ABSTRACT: Emerging infectious diseases pose a risk to the health of humans and wildlife, and hinder the conservation of biodiversity. Fungal pathogens can present particular challenges to conservation practitioners, because the interactions between fungal pathogens and their vertebrate hosts are not yet well understood. The sublethal effects of fungal infections can also be difficult to monitor or mitigate in free-ranging populations. Several species of bats in North America are threatened by an introduced fungus that thrives in caves, where many bats hibernate. The fungus causes a disease called white-nose syndrome in infected bats, and has killed millions of bats since it was introduced from Europe. My research applies a holistic approach to understand the effects of white-nose syndrome on endangered bat populations. I will discuss how the integration of genomic, physiological, and field methods allows us to monitor the response and possible recovery of bat populations affected by white-nose syndrome, and why the key to helping bat populations recover may have nothing to do with white-nose syndrome itself.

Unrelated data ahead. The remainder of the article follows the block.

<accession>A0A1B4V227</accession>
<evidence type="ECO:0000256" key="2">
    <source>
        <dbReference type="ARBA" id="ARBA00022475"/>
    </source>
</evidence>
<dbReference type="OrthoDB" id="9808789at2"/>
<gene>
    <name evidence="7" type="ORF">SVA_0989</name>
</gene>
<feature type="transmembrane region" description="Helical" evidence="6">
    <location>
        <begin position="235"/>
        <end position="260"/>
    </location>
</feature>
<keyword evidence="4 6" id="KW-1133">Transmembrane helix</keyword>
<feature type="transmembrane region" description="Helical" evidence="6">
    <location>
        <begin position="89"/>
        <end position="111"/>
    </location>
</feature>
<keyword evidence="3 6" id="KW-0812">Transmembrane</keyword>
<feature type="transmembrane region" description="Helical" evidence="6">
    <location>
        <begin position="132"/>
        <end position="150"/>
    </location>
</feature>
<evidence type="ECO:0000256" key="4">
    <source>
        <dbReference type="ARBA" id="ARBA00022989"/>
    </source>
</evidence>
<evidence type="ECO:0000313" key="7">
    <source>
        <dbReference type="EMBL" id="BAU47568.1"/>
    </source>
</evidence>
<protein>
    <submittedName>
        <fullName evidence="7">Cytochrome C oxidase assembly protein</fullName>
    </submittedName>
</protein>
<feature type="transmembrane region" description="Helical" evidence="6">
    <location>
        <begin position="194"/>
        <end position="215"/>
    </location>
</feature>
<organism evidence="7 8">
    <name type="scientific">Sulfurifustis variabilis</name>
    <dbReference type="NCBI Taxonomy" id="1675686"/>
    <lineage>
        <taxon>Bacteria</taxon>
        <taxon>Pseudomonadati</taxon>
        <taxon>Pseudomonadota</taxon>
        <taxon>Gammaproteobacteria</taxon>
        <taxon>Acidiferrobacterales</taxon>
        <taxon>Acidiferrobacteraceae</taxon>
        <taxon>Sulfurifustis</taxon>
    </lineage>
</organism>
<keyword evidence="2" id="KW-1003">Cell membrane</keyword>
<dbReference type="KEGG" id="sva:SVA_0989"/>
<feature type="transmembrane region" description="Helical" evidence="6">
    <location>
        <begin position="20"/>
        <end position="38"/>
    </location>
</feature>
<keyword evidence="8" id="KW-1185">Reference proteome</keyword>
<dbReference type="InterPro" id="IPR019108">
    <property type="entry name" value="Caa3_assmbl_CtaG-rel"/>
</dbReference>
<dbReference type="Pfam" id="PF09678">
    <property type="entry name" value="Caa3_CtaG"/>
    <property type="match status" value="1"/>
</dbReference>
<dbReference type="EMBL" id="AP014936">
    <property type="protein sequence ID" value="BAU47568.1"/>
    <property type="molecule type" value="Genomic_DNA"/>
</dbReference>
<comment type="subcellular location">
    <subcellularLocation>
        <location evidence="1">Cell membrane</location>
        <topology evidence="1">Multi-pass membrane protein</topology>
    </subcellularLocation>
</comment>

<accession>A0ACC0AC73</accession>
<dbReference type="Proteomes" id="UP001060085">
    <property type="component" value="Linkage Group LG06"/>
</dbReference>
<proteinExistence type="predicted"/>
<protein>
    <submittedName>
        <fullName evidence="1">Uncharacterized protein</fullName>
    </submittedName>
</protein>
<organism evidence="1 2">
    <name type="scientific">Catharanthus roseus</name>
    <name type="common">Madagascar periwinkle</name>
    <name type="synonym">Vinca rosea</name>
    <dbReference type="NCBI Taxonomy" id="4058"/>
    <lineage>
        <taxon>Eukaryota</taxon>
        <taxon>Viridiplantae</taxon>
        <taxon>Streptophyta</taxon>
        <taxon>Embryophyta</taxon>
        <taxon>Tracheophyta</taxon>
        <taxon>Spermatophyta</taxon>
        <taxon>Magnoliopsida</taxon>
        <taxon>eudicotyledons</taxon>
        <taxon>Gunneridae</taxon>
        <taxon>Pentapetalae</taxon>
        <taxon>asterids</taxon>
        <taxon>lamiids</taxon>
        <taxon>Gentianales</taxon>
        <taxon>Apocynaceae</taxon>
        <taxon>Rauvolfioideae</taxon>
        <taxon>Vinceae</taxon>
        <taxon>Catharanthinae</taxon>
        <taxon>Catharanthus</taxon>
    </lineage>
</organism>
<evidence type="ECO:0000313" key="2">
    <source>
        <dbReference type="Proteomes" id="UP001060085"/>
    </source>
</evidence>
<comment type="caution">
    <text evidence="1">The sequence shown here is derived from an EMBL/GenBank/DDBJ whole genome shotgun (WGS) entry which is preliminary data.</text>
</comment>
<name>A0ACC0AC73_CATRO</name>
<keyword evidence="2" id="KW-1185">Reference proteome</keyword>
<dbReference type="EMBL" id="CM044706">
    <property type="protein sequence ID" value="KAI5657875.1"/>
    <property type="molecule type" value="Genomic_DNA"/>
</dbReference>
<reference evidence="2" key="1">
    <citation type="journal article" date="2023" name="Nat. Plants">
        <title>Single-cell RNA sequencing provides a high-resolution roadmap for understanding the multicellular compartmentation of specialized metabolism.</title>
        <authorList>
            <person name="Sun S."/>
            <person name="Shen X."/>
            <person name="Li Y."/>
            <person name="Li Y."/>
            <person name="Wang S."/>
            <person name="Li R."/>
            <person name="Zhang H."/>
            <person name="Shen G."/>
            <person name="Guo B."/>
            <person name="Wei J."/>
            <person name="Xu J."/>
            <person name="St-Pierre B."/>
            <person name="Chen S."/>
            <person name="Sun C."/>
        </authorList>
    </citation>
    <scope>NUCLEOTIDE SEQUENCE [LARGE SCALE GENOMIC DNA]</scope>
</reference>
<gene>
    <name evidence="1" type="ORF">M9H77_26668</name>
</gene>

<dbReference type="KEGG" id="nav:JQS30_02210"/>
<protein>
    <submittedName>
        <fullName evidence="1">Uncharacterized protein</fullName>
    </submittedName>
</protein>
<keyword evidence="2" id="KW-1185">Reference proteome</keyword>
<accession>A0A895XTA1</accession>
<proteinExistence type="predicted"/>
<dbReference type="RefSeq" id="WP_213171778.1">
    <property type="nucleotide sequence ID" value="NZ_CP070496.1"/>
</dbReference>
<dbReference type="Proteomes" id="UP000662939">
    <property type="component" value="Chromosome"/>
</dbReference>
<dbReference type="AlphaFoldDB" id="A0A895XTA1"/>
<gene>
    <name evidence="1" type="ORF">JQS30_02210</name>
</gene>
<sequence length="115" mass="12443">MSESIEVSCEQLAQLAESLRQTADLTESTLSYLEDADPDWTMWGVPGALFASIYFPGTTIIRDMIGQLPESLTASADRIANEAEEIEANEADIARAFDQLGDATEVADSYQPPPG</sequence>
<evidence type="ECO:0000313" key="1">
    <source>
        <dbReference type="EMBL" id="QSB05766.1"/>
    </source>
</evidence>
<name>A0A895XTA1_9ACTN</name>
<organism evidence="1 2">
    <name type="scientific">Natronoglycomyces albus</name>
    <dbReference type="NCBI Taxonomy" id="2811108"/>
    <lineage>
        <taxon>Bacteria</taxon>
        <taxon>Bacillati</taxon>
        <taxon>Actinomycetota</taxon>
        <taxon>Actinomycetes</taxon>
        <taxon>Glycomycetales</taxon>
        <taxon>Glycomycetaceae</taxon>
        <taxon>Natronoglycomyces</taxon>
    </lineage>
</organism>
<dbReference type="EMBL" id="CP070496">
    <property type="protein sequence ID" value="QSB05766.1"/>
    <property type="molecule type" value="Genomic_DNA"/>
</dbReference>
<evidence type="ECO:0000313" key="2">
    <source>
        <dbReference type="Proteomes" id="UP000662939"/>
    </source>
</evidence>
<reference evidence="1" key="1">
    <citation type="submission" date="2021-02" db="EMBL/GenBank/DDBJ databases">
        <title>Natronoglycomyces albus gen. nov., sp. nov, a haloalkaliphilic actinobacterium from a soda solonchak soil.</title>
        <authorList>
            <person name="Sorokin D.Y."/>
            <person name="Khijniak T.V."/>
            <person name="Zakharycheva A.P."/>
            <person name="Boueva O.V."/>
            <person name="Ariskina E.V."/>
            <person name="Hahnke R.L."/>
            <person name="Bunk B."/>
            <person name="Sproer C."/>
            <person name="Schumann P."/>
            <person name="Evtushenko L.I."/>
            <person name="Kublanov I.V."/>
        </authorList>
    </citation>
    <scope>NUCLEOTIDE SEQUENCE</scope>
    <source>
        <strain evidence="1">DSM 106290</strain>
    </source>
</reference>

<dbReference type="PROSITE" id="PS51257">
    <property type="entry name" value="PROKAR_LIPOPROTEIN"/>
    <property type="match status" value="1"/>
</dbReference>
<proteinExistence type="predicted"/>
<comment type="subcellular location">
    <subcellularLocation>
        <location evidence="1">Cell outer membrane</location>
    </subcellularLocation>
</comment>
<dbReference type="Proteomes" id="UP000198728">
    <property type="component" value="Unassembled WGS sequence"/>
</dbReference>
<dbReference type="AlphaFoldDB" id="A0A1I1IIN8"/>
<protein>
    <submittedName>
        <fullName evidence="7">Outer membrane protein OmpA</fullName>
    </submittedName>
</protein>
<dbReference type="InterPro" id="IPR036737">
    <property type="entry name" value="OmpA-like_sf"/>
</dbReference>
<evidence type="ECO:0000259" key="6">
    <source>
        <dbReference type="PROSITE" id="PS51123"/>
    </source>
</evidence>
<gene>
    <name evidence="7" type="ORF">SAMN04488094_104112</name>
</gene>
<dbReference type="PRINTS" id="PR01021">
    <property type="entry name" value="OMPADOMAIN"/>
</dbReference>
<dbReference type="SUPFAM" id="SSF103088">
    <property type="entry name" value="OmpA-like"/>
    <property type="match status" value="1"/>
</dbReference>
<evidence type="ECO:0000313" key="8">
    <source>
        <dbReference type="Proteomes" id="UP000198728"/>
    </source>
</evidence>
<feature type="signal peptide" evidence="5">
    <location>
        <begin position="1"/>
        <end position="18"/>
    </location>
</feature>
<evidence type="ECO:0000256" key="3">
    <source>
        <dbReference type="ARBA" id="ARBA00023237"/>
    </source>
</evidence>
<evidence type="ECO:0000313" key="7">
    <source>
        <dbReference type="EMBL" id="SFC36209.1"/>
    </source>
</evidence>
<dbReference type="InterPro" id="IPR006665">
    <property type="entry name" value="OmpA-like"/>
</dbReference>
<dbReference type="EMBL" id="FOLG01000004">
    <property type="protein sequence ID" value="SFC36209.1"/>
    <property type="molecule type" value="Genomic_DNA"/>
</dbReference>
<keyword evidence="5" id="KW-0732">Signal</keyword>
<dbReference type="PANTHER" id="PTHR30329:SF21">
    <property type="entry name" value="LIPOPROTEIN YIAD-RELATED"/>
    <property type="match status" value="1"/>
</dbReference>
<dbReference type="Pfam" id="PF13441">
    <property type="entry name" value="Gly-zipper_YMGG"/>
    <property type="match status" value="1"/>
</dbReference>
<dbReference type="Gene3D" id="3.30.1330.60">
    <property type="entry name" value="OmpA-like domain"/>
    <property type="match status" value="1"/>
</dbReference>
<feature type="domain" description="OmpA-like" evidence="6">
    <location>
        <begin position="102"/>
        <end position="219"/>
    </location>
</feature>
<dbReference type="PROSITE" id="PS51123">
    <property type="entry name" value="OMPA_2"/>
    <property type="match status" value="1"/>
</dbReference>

BRIEF BIO: Dr. Christina Davy is an Adjunct Professor at Trent University and a Research Scientist with the Ontario Ministry of Natural Resources and Forestry, and a member of the Committee on the Status of Endangered Wildlife in Canada (COSEWIC). Her research group combines laboratory and field methods to understand how wildlife populations respond to rapidly shifting selective pressures, including habitat fragmentation and emerging infectious diseases. Most of her research focuses on long-lived, threatened taxa such as turtles and bats, and aims to inform the conservation and recovery of species at risk persisting in settled landscapes.